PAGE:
130
140
150
160
170
180
190
200
12 til 20 ára 21 til 45 ára 46 til 55 ára 56 til 70 ára 71 árs og e.
Einhlj.frb.
Hv-frb.
Real-Time Phonol., 4
Question:
Are the regional phonological variants just illustrated
retreating because the new generations do not
acquire them or are the speakers in the region
gradually giving them up (cf. the main question:
“How do languages change?”).
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Höskuldur Thráinsson
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Real-Time Phonol., 5
Schematic comparison of three phonol. studies:
Subjects studied in BG (1940+), RÍN (1980+) and RAUN (2010+).
Arrows and colors showing repeated interviews with the same
subjects.
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University of Iceland 35
Real-Time Phonol., 6
Comments on the methodology:
The elicitation techniques were very similar and the
social conditions were virtually identical in the three
phonological studies. Typically the speakers had not
moved and were interviewed at home. Hence the
changes may not be “reversible(in Hale’s sense).
(One group is an exception to this, the “moved”
subjects discussed below.)
The features are regional, although the “hard
pronunciation” and the hv-pronunciation are
somewhat more widespread than the others and
perhaps more highly regarded by some (although not a
part of “the standard Reykjavík dialect”).
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Real-Time Phonol., 7
Fig. 9: The development of three regional features (means) in the
speech of 15 speakers, tested three times over the period of 70 years
(cf. Margrét Lára Höskuldsdóttir 2012).
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Real-Time Phonol., 8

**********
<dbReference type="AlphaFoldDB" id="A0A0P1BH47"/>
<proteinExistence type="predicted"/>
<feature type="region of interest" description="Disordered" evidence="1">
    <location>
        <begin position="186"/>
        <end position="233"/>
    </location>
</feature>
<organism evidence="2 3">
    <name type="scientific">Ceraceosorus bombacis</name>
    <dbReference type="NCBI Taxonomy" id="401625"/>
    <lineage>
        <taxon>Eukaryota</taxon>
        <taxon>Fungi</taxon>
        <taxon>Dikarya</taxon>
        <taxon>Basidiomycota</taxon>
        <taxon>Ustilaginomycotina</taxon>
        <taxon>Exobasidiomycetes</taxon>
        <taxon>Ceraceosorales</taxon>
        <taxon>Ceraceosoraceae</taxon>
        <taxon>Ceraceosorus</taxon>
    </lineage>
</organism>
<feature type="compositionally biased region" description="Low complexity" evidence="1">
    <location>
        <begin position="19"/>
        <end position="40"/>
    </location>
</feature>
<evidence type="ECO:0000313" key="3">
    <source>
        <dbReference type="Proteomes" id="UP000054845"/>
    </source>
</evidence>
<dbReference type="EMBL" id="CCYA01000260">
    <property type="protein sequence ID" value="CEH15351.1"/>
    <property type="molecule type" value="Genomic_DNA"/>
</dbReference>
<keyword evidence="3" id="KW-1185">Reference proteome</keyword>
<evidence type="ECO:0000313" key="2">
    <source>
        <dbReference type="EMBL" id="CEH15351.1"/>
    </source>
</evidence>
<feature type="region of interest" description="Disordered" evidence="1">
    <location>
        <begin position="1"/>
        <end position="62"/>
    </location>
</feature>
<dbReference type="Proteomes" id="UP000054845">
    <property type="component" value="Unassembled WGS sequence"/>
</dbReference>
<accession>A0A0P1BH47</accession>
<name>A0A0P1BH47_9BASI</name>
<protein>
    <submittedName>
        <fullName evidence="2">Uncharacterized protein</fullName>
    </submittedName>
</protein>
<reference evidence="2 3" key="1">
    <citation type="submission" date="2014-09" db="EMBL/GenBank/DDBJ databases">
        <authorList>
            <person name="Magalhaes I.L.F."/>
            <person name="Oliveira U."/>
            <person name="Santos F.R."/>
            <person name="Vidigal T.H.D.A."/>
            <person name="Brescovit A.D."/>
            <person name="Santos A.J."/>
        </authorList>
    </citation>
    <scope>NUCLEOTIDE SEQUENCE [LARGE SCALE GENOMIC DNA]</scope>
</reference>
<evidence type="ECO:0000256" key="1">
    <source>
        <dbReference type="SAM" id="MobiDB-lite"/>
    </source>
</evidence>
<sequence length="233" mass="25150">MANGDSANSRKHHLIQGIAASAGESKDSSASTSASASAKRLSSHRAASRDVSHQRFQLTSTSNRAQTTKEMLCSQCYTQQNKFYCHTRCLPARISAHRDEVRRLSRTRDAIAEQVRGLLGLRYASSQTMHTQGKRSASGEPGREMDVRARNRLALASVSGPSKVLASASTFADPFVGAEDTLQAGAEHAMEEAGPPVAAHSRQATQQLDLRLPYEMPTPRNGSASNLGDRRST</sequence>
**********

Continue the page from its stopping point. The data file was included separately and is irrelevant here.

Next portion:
An additional question:
Are younger speakers more likely than older ones to “change
their pronunciation” (cf. Katrín María Víðisdóttir 2011)?
Fig. 10: The development of voiced pronunciation from the
1980s (RÍN) to 2010 (Raun). Older group (10 speakers who were
over 50 in RÍN). Means 150 vs. 140 (difference 10).
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Real-Time Phonol., 9
Change in voiced pronunciation among younger speakers:
Fig. 10: The development of voiced pronunciation from the
1980s (RÍN) to 2010 (Raun). Younger group (10 speakers who
were under 50 in RÍN). Means 160 vs. 140 (difference 20).
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University of Iceland 39
Real-Time Phonol., 10
A final question on the phonology:
Are speakers who moved out of the dialectal area more
likely to “change their pronunciation” than those who stayed
behind (cf. Margrét Lára Höskuldsdóttir 2012)?
Fig.11: Development of three regional features from the 1940s to
2011. A group of 36 speakers who moved vs. 41 who did not.
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Real-Time Phonol., 11
More on the North-Eastern features
(data from 37 subjects from Eyjafjörður):
Hard stops in RÍN vs. RAUN Voiced son. in RÍN vs. RAUN
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University of Iceland 41
Real-Time phonol., 12